A purely short-term time horizon is great for day-to-day survival. A short-term calendar has its own problems. It’s easy to make decisions that seem great in the short-term, but lead to long-term ruin. A friend of mine thought his decisions through about three weeks out from the present. Three weeks is less than a credit card statement cycle, however. Each month he would run up more and more credit card debt, because his decisions about “can I afford this?” never really considered the need to pay back the credit card, four weeks in the future. It took him 15 years to pay down the credit card debt he accumulated in college.

Use a Deliberate Time Horizon

Next time you make a decision—about work, or family, or home life—consciously consider the same decision and its consequences on a 2-week, 6-month, and 5-year time horizon. You may find that different decisions work best with different time scales. That’s a good thing! It lets you understand the interplay between short and long-term consequences.

My friend Michael Linenberger noticed that having a to-do list that’s so long your brain wants to explode also has a timeframe attached to it. Different items on your to-do list are associated with different time distances in the future. He’s designed a complete system to take advantage of how people think about time and activities to handle task management with no stress. His system meshes naturally with how people process near-future tasks differently from medium-future tasks, differently from far-future tasks. Today (immediate future), his book on the system is launching and I encourage you to check it out and buy a copy:

Next week (medium future), try his system for a week. Just do it for a week and find out whether taking timeframes into account improves your ability to juggle the demands of a task-heavy workload. Then in six months, if it’s still working for you, start asking where else in your life you can take timeframes into account, so you make better decisions and build your life into more of what you want it to be.

Good customer service requires substance and style

Good customer service requires more than just nice phone manners.

I had a customer service need today. I called the company, whom we’ll call Canadian Mozy, and got a very nice young man named “Johnny.” He seemed to have a genuine American accent, clearly understood my issue, and was able to respond in complete sentences. That’s a good first start. Sometimes, I call a company and someone with a thick foreign accent answers, introducing himself as “Biff Johnson.” That’s a bad sign, especially if you recognize the accent and know that folks in that culture rarely have names like Biff. When a company’s first instruction to their phone reps is, “lie about your name,” you know you’re in for a real treat.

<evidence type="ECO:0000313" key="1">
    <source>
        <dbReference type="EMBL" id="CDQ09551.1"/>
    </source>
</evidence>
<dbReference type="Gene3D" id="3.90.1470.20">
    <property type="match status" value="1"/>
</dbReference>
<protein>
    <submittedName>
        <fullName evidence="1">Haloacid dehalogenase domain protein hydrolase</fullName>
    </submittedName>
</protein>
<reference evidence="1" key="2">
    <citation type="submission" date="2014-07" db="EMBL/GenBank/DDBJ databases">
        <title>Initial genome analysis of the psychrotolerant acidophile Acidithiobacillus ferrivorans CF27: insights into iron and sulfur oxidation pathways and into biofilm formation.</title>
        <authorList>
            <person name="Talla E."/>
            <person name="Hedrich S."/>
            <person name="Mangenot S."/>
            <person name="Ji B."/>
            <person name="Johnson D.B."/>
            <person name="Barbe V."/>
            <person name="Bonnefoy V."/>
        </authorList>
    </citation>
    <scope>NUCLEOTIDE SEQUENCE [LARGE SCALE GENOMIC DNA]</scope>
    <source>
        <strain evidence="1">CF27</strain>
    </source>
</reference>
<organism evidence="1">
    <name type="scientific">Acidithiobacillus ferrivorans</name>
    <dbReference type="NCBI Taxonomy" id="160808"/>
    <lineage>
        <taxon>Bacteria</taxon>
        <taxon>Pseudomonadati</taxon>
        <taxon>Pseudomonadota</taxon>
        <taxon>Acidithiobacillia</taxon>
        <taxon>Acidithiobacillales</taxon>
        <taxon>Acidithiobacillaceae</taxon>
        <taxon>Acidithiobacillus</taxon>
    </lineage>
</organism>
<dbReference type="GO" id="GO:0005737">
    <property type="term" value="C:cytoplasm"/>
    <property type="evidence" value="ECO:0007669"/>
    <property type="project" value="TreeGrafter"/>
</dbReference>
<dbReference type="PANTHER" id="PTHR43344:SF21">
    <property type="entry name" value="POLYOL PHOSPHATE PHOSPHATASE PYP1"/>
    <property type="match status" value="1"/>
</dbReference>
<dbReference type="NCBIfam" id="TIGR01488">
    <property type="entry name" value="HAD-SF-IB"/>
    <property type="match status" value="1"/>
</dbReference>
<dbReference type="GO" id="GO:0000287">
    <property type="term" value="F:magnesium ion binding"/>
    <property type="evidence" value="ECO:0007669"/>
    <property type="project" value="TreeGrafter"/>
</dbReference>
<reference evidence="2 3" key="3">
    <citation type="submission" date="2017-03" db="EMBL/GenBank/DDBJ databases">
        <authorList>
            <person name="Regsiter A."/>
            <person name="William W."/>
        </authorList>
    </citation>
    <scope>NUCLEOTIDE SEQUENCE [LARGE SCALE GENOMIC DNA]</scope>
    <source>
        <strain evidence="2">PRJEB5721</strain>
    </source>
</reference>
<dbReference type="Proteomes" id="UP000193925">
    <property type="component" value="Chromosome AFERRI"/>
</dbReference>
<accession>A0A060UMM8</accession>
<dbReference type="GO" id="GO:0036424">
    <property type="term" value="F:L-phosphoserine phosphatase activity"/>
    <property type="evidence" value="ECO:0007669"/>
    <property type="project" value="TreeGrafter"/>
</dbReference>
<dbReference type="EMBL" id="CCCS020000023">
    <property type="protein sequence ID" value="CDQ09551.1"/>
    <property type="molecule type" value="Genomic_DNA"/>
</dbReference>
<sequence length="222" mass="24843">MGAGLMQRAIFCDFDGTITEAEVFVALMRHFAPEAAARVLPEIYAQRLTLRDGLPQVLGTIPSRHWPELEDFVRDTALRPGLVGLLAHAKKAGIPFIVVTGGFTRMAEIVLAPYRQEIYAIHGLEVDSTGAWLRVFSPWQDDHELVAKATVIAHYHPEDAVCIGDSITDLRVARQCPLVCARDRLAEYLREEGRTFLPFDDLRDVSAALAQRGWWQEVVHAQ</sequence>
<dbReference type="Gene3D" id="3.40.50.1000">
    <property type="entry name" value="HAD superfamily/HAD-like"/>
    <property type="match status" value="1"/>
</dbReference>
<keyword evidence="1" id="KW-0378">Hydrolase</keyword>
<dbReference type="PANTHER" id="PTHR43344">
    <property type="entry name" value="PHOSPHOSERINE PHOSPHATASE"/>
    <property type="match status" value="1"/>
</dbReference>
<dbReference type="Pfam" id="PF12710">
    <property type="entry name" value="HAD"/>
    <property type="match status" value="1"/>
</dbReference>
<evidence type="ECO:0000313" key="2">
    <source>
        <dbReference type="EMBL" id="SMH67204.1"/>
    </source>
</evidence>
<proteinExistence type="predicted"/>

A lot of companies know that having polite reps who tell the truth makes a good impression. Canadian Mozy certainly understood this.

Johnny listened to my problem and explained, “we used to do what you’re asking for. We see we’ve done it for you several times. But our new policy is that we won’t do it any more.” Interestingly, I was asking for something that had no business implications for Canadian Mozy. It did not require them to spend a penny on my request. It did not expose them to any additional risk, nor did it obligate them to anything in the future. It was free for them to provide, they’d provided it before, and some random mid-level pinheaded bureaucrat decided to retract the policy.

Politeness Wasn’t Enough

Did I get good service? Johnny provided extremely polite service. He was gracious and dealt with my hissing, booing, and making funny noises into the phone with professional aplomb. But he was powerless to fix the situation.

As a result, I’m pulling tens of thousands of dollars’ worth of business from Canadian Mozy and shifting it to other vendors. Though Canadian Mozy likes to trumpet themselves as a “partner” to the small businessperson, they aren’t. Their reps aren’t allowed to think for themselves, and the managers who set their policies don’t understand a whit about how to evaluate the actual business impact of a policy decision. They eliminated a policy that gave customers great value at no expense to themselves, and never thought about how customers might react.

This brings me to the much misunderstood truth about customer service:

  • Good customer service requires good style. Your customer support reps must speak the language of your callers, shouldn’t tell obvious lies, and should be polite, courteous, and trained to deal with irate, irrational customers.
  • Good customer service also requires good execution. Your customer support reps must have the training to investigate someone’s problem, and the ability to do something about it, especially when the request is one you’ve honored in the past and which has no downside for you but tremendous upside for your customer.

If you’re missing style or executions, customers get upset. In the language of kindergarten, good support comes down to this: be polite and keep your promises.

One Price Doesn't Fit All

But offering lots of options can destroy the buying experience.

I’m flying this morning. More accurately, I’m waiting in line after line after line at the airport. Once, I needed my boarding pass. Then I needed my boarding pass and driver’s license. Now, I need my credit card, too. Every line brings a new, extra charge. The check-in kiosk gleefully says it costs $15 for my first checked bag. At the gate, the little headphones cost me. On board, a pillow and blanket—once free free—now cost big bucks. And don’t get me started on the snacks.